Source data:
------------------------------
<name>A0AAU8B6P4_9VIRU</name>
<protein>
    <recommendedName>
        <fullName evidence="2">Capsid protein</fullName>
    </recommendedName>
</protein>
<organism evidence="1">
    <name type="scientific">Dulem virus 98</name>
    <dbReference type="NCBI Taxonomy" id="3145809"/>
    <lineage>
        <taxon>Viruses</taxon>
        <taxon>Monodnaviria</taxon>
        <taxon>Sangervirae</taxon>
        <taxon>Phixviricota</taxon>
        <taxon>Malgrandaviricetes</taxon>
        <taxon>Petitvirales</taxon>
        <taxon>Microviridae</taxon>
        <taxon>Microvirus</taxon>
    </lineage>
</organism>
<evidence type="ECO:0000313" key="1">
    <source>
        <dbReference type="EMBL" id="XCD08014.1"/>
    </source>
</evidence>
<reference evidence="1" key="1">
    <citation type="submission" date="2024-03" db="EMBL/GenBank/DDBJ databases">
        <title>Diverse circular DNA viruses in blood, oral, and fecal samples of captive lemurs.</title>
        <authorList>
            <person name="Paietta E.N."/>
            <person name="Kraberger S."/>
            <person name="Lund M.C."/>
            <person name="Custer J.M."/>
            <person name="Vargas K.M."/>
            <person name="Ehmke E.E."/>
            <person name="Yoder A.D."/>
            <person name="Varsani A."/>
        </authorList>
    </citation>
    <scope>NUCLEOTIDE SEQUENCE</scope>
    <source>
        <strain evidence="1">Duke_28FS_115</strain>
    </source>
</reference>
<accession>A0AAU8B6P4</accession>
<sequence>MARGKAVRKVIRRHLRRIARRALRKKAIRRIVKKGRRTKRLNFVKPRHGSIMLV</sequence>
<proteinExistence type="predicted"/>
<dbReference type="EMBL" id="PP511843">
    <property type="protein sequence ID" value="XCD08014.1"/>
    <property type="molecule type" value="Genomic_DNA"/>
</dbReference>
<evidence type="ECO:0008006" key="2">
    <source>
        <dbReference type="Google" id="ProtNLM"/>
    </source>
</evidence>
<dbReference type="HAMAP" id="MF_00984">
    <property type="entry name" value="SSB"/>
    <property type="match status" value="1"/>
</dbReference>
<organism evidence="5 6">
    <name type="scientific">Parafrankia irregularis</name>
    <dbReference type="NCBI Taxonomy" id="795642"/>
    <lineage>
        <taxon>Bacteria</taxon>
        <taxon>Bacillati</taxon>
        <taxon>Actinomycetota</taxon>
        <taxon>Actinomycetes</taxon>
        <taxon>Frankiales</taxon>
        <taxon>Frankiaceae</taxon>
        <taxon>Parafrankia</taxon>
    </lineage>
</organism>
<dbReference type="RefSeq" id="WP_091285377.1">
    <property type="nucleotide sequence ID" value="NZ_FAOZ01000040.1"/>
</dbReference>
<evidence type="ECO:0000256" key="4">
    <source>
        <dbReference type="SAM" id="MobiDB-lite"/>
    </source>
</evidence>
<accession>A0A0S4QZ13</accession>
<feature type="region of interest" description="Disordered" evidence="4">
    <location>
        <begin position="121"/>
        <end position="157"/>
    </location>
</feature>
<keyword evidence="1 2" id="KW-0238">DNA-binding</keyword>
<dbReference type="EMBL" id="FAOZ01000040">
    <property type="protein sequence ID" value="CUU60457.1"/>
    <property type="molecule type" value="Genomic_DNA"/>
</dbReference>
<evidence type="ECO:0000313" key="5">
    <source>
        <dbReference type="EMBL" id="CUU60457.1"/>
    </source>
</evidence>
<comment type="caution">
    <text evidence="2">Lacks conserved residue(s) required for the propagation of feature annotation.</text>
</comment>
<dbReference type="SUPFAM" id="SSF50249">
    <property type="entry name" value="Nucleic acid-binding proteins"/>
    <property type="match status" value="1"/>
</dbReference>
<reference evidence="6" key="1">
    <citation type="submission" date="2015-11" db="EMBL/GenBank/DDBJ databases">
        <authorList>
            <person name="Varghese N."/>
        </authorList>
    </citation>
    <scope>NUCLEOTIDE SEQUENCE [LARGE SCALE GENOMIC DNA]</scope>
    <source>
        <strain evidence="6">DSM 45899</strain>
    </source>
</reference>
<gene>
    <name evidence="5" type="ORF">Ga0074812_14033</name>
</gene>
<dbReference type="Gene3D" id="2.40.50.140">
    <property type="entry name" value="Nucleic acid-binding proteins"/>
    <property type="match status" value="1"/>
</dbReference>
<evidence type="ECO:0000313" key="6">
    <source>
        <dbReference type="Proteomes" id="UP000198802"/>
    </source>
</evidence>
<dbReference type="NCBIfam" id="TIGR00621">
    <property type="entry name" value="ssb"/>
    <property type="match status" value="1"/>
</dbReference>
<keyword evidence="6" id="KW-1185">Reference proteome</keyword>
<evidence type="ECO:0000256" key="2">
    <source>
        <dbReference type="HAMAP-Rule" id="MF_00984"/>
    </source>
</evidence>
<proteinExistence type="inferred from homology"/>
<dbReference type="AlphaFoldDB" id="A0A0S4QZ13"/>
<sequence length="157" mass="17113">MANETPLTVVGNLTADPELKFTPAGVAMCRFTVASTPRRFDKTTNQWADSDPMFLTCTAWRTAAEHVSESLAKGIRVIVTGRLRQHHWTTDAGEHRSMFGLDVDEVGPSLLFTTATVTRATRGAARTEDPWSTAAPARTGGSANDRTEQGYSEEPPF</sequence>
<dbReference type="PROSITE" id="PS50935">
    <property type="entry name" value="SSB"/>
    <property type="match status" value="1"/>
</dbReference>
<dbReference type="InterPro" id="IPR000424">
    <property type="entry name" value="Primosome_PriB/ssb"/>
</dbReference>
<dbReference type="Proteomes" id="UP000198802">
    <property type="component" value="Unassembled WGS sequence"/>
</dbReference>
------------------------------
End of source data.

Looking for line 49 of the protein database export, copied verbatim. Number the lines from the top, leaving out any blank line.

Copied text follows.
    <property type="protein sequence ID" value="XCD08014.1"/>